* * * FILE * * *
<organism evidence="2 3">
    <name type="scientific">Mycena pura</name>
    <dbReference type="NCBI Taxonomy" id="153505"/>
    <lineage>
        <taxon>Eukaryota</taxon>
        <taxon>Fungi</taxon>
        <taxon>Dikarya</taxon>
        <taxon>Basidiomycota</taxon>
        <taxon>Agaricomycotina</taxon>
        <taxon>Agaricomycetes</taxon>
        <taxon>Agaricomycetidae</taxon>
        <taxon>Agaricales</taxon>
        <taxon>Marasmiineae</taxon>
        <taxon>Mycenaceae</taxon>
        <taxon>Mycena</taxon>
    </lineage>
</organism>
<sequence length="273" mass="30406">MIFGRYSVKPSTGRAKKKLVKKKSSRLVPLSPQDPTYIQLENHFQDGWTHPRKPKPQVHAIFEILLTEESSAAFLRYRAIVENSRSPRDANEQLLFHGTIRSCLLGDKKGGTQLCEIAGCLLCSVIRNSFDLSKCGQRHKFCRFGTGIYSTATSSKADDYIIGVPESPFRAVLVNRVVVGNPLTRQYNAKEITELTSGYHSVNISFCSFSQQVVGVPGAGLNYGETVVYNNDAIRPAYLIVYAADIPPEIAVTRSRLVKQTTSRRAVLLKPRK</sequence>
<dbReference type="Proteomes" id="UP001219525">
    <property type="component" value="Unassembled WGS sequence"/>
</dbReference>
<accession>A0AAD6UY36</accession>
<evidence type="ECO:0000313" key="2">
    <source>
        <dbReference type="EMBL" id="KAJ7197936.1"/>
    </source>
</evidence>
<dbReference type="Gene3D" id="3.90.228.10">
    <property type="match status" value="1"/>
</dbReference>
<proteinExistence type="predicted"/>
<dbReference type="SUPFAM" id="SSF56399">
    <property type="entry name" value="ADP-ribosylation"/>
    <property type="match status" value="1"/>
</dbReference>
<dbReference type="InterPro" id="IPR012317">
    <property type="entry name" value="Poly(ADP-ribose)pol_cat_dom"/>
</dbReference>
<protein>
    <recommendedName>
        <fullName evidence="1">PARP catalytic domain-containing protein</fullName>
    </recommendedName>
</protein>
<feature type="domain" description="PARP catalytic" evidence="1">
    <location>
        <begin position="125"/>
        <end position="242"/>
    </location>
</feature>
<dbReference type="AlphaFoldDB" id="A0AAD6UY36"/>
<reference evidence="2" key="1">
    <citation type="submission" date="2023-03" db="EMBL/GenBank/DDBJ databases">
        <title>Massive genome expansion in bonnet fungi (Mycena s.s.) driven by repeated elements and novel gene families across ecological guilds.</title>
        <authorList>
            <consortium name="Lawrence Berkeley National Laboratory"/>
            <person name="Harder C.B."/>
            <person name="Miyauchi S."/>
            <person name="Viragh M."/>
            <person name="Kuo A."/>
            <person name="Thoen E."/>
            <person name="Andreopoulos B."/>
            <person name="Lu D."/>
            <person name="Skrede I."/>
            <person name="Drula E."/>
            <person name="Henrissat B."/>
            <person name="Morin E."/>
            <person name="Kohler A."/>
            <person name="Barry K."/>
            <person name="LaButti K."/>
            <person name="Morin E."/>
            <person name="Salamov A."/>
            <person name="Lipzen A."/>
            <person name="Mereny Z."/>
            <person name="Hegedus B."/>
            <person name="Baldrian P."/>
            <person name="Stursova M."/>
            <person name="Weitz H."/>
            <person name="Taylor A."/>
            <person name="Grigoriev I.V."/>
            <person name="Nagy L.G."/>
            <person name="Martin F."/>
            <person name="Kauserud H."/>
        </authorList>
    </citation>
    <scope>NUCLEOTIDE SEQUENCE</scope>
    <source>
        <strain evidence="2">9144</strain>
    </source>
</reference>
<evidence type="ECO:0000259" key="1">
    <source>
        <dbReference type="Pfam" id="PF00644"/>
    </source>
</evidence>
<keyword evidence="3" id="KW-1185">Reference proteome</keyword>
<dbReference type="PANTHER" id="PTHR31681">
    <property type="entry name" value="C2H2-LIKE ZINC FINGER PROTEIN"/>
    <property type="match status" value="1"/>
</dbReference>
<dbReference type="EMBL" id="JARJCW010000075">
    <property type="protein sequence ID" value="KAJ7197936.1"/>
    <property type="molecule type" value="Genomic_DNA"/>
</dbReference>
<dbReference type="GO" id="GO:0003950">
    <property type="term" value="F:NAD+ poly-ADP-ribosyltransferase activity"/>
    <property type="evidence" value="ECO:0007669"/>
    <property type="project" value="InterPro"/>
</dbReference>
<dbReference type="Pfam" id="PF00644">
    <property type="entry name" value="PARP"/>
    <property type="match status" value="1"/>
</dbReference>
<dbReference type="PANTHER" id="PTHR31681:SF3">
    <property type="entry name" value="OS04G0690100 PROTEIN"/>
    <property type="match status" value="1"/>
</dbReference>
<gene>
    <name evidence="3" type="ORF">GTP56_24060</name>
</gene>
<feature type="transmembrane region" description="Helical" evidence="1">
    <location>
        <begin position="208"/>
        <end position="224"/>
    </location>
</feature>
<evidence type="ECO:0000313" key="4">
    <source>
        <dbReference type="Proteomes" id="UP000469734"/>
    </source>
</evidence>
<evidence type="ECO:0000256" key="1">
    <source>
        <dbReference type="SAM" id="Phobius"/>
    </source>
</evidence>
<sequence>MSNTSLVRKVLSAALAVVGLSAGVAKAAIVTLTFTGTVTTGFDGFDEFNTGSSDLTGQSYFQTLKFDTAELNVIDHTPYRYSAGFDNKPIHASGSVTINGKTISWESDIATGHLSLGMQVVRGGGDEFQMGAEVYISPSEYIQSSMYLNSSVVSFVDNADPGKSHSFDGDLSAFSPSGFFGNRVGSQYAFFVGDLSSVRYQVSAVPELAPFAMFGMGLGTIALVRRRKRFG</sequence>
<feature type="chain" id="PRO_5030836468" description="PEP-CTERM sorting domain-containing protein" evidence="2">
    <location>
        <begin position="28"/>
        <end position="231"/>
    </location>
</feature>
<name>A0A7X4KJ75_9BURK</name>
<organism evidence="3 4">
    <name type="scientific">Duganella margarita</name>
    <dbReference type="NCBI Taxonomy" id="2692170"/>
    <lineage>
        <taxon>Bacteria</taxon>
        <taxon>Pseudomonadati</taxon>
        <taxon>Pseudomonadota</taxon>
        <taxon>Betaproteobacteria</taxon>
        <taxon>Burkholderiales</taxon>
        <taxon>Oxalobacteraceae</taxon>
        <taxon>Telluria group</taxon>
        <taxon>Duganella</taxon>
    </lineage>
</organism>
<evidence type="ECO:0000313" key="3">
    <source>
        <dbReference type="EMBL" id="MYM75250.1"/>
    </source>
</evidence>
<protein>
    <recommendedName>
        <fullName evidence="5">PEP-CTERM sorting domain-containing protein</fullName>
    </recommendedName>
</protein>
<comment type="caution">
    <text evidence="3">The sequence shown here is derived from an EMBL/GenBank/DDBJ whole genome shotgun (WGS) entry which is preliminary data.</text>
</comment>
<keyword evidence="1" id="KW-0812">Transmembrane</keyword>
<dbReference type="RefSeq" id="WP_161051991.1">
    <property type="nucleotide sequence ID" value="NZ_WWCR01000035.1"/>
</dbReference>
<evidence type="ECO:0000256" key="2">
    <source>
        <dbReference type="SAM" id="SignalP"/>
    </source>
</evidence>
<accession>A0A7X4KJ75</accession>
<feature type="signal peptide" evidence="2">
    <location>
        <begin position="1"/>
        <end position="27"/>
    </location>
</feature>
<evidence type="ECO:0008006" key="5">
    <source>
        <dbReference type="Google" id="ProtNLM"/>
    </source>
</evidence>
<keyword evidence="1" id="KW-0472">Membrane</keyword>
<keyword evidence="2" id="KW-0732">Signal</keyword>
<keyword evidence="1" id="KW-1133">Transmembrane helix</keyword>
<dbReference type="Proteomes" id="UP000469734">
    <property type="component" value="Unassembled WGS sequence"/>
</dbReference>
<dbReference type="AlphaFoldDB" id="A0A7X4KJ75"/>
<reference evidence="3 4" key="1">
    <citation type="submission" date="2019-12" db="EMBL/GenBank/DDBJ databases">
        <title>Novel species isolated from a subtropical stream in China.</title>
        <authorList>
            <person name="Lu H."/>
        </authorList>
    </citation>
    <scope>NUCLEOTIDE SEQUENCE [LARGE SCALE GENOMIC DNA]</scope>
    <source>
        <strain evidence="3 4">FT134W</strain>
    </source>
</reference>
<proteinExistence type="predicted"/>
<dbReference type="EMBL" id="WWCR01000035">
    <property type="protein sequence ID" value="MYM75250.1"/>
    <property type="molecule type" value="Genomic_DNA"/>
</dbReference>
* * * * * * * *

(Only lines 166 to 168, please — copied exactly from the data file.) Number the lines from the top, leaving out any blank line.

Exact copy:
    </recommendedName>
</protein>
<comment type="caution">